Monday, October 02, 2006

It's a Bug-Eat-Bug World

Mr. McGee and I have begun cleaning up the garden for winter, which is both melancholy and satisfying at the same time. Melancholy I don't need to spell out, but satisfying in getting those now-messy beds cleaned up and neat, ready for planting again in the spring. One of both the most rewarding and irritating things for me about gardening is how nature won't stay in straight lines no matter what you do and tends to overgrow its boundaries. It's beautiful, but sometimes the anal-retentive part of me starts to miss order and neatness.

Yesterday we were working outside when Mr. McGee found this praying mantis sitting on the handle of our big shears. I was super-psyched because a) they eat annoying little insects like crazy and b) this means our efforts at maintaining an organic, biodiverse yard and using natural methods of pest control are paying off; mantises are not big fans of toxic lawn and garden chemicals (they die), but they themselves are among the best pest control the animal kingdom provides.

"What a beautiful bug*," I said to Mr. McGee.

"You're so weird. You're scared harmless little squash bugs are going to eat you alive, but a big predator like this with jaws and grabbing arms that might actually take a bite out of you doesn't bother you?" Mr. McGee demanded. (Well, that's the gist of what he demanded, not a direct quote.)

"That's just silly," I scoffed.

"Why is that silly?"

"Praying mantises don't eat people," I informed him. "Don't be ridiculous!"

But (as I said to Mr. McGee) this, ladies and gentlemen, is a beautiful bug. She (he? I haven't sexed a bug since 9th-grade biology) was nearly 4" long and was easily the biggest praying mantis I had ever seen. And she was lovely, all perfectly proportioned, sleek, healthy, in possession of all her limbs and and antennae. She had that endearing mantis habit of looking at you as you go by, as mantids are among the few insects that CAN turn their heads. I'd almost swear she was posing for the camera.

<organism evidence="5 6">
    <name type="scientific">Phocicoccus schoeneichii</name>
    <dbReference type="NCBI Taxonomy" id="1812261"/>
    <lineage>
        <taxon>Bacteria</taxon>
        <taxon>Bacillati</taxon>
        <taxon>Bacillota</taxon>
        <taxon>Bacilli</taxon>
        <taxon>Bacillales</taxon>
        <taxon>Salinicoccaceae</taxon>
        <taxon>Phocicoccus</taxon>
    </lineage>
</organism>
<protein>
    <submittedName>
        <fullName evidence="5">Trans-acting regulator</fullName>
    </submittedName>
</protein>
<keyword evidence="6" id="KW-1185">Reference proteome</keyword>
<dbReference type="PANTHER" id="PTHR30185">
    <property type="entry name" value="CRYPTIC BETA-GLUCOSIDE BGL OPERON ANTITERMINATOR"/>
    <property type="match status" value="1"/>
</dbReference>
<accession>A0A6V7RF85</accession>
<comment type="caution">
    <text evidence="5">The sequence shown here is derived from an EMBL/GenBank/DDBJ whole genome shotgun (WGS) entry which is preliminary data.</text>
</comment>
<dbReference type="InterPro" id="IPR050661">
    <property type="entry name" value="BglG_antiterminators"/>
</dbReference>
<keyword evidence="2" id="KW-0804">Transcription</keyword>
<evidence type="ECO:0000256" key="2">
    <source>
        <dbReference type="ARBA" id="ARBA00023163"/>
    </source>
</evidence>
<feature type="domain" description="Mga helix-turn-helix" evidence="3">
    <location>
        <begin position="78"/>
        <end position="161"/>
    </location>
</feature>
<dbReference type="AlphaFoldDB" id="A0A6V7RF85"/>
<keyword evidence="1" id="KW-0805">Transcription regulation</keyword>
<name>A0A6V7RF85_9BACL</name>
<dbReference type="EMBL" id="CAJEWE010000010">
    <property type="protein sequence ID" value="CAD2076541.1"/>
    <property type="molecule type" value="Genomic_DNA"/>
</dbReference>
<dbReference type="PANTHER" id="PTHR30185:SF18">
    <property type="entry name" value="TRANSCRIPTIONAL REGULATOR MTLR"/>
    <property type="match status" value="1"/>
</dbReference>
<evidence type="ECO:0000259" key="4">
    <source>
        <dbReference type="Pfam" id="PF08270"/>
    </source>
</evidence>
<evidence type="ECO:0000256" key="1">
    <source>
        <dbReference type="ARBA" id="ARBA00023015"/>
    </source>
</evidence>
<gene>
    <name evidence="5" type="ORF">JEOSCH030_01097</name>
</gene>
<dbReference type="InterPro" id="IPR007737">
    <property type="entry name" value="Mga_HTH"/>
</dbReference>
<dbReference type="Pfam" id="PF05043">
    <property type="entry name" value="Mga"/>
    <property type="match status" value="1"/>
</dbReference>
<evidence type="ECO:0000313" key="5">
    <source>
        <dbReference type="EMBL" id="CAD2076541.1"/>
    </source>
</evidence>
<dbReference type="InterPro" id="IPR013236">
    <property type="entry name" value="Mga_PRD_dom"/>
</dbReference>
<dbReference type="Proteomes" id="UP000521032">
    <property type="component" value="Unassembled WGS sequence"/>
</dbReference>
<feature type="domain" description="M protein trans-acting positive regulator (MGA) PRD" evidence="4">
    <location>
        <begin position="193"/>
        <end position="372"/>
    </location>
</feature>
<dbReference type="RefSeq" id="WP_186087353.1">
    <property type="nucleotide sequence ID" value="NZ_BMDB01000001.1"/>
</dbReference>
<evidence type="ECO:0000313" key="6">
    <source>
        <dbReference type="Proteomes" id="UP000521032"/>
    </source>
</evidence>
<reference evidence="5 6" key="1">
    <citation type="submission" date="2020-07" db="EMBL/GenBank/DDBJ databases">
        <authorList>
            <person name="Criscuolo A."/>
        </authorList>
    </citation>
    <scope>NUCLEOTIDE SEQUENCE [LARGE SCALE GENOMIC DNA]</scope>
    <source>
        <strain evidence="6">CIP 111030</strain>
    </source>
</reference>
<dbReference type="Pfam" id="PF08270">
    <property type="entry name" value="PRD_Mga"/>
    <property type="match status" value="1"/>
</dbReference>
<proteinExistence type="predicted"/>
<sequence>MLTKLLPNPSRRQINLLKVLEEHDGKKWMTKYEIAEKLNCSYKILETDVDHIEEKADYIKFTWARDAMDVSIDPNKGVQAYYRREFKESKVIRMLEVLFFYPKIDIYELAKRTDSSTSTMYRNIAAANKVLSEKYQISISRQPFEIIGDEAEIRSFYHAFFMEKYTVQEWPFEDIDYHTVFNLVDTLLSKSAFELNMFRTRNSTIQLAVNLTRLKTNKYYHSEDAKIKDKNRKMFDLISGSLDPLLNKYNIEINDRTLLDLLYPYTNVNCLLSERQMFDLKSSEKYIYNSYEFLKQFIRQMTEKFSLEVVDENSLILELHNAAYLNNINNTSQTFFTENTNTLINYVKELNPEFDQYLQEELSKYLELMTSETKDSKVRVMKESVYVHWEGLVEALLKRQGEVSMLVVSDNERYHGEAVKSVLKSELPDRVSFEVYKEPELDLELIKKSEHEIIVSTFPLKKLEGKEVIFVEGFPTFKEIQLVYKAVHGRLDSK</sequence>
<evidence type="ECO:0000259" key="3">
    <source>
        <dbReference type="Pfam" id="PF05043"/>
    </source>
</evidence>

So welcome to the garden, you beautiful green bug-eating machine. Now I'm just waiting for the bats to move in!

*Note to anal-retentive entymologists reading, and I see you over there Uncle Pic!: I know that mantids are not technically bugs.


Scott J said...

It has been a big year for the "bug". I have not seen so many spiders, crawly thingys, in years. It maybe a bug-eat-bug world, but this year for me, it's been a squash,step,flick,stomp,spray year. Cool pic though. :-)

knight in dragonland said...

We've had several cool orb weaver spiders build their webs around the house this year. We also had a big mantis land on our screen door last night. It's been really cool for the kids – except that all the mosquitoes really limited outdoor evening activities over the summer.

Speaking of mosquitoes, a weird thing happened a couple of days ago. I was taking the kids out to their bus for school in the morning, and I did a double take at the van parked in the driveway. There were DOZENS of mosquitoes just sitting on the van. It was WEIRD. I've never seen them gather and sit like that. I usually leave bugs alone, but mosquitoes and flies are an exception. So ... I went on a squash fest, and I’m now guilty of mosquito genocide.

Mahkno said...

We have had lots of mantis's of various sorts this year.

John said...

Great Picture. The Mantis is truely a bug eating machine. Spiders also do their part and are quite numerous in most yards.